# Trace of density matrix for mixed state

$\DeclareMathOperator{\Tr}{Tr}$On page 5 of this online document, it states a seemingly trivial fact: that if we have a density-matrix for a mixed state defined by

$$\hat{\rho}=\sum_kp_k|\psi_k\rangle\langle\psi_k|$$

where $\{|\psi_k\rangle\}$ are (not-necessarily orthogonal) pure states, then we have the following double-sided implication:

$$\Tr (\hat{\rho})=1~~~\iff~~~\sum_kp_k=1$$

This seems intuitively clear to me, but when I try to go from the left-side to the right-side I get stuck. Here's what I mean:

\begin{align} \Tr(\hat{\rho})&=\sum_m \langle\psi_m| \hat{\rho }| \psi_m \rangle \\ &=\sum_{m} \langle\psi_m|\left(\sum_k p_k|\psi_k\rangle\langle\psi_k|\right)| \psi_m \rangle\\ &=\sum_k p_k \sum_m |\langle \psi_m |\psi_k\rangle |^2 \end{align}

Now, if $\{| \psi_k\rangle \}$ is orthogonal, then $|\langle \psi_m |\psi_k\rangle |^2=\delta_{mk}$ and everything works out easily - but, they aren't orthogonal. So what do I do?

• Your procedure to compute the trace is wrong! If the $\psi_n$s are not orthonormal vectors $tr(\rho) \neq \sum_n \langle \psi_n| \rho \psi_n\rangle$...Starting from $\hat{\rho}=\sum_kp_k|\psi_k\rangle\langle\psi_k|$, you should use another orthonormal basis to compute the trace, and your procedure, taking this into account, gives rise to the wanted result. – Valter Moretti Oct 31 '16 at 17:40
• Are you 100% sure that the link is correct? =D – Apogee Oct 31 '16 at 17:50
• Your 'online document' doesn't seem to say much at all about density matrices... – gj255 Oct 31 '16 at 18:22
• Oh my gosh I can't believe I accidentally put that link. XD My bad. It's changed now. – Arturo don Juan Oct 31 '16 at 18:59
• @ValterMoretti I thought the trace was basis independent, and so it didn't matter which basis I chose to sum over so long as the density matrix is put in terms of that same basis. – Arturo don Juan Oct 31 '16 at 20:02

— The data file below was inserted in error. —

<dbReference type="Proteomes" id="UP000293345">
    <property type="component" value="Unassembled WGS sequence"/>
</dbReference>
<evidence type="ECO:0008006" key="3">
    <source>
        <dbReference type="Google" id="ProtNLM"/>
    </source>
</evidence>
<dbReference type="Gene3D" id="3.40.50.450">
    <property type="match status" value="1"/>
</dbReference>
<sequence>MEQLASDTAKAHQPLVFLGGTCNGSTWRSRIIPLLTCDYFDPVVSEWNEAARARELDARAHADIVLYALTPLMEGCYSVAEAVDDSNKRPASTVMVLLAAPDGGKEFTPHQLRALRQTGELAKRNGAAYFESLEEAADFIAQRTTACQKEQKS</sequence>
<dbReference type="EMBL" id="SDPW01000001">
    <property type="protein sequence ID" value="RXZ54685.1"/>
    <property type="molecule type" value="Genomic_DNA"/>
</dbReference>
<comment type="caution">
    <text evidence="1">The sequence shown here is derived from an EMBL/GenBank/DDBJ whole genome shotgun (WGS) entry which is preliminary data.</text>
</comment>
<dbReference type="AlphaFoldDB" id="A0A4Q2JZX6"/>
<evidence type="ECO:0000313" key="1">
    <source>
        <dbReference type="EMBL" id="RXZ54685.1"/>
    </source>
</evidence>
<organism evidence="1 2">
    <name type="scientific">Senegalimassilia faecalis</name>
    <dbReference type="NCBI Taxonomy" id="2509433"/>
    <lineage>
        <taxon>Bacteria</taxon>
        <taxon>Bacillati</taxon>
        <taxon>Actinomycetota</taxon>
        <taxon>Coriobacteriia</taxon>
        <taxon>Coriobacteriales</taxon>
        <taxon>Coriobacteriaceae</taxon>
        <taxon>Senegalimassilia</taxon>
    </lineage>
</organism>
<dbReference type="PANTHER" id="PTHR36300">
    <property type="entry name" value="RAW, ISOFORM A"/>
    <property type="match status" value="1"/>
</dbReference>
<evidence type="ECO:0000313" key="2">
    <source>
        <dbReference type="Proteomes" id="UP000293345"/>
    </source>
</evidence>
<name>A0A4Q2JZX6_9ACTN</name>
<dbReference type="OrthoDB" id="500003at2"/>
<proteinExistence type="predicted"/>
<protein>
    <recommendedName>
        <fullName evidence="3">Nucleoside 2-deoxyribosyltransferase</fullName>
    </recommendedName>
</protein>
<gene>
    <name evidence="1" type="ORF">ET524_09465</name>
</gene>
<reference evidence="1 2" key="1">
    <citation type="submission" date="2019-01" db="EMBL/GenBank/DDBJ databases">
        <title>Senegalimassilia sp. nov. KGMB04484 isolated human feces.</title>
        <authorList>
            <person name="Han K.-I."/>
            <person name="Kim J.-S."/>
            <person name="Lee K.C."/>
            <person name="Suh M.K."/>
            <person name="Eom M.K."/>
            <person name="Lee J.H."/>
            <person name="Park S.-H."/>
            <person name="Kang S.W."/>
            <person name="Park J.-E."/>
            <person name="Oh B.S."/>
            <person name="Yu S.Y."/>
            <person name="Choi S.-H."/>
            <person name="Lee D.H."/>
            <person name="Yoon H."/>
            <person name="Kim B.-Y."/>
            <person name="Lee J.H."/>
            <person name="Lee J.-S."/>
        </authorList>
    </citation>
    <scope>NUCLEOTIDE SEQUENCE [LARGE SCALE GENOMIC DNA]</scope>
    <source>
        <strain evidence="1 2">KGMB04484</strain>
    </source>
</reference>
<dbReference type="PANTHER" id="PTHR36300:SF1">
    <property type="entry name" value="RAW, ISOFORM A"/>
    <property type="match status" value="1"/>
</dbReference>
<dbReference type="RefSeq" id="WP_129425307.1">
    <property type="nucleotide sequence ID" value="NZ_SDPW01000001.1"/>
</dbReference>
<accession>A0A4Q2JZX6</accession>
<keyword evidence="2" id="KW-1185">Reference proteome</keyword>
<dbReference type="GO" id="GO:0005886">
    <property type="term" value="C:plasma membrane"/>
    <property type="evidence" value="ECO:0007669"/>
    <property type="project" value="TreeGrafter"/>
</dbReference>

Let us focus on your chain of identities. \begin{align} \text{Tr}(\hat{\rho})&=\sum_m \langle\psi_m| \hat{\rho }| \psi_m \rangle \\ &=\sum_{m} \langle\psi_m|\left(\sum_k p_k|\psi_k\rangle\langle\psi_k|\right)| \psi_m \rangle\\ &=\sum_k p_k \sum_m |\langle \psi_m |\psi_k\rangle |^2 \end{align} The point in the implications above is that the first line is the correct definition of trace if and only if the vectors $$| \psi_m \rangle$$ form a orthonormal basis. Otherwise the right-hand side is not the trace of $$\hat{\rho}$$ and the reasoning stops there.
If the vectors $$| \psi_m \rangle$$ are normalized but are not mutually orthogonal and $$\hat{\rho} :=\sum_k p_k|\psi_k\rangle\langle\psi_k|\:,$$ then the correct procedure is to pick out an orthonormal basis of vectors $$| \phi_m \rangle$$ and then \begin{align} \text{Tr}(\hat{\rho})&=\sum_m \langle\phi_m| \hat{\rho }| \phi_m \rangle \\ &=\sum_{m} \langle\phi_m|\left(\sum_k p_k|\psi_k\rangle\langle\psi_k|\right)| \phi_m \rangle\\ &=\sum_k p_k \sum_m |\langle \phi_m |\psi_k\rangle |^2 = \sum_k p_k |||\psi_k\rangle||^2 = \sum_k p_k 1 = \sum_k p_k \end{align} we therefore have the wanted double-sided implication you mention:
$$\text{Tr} (\hat{\rho})=1~~~\iff~~~\sum_kp_k=1\:.$$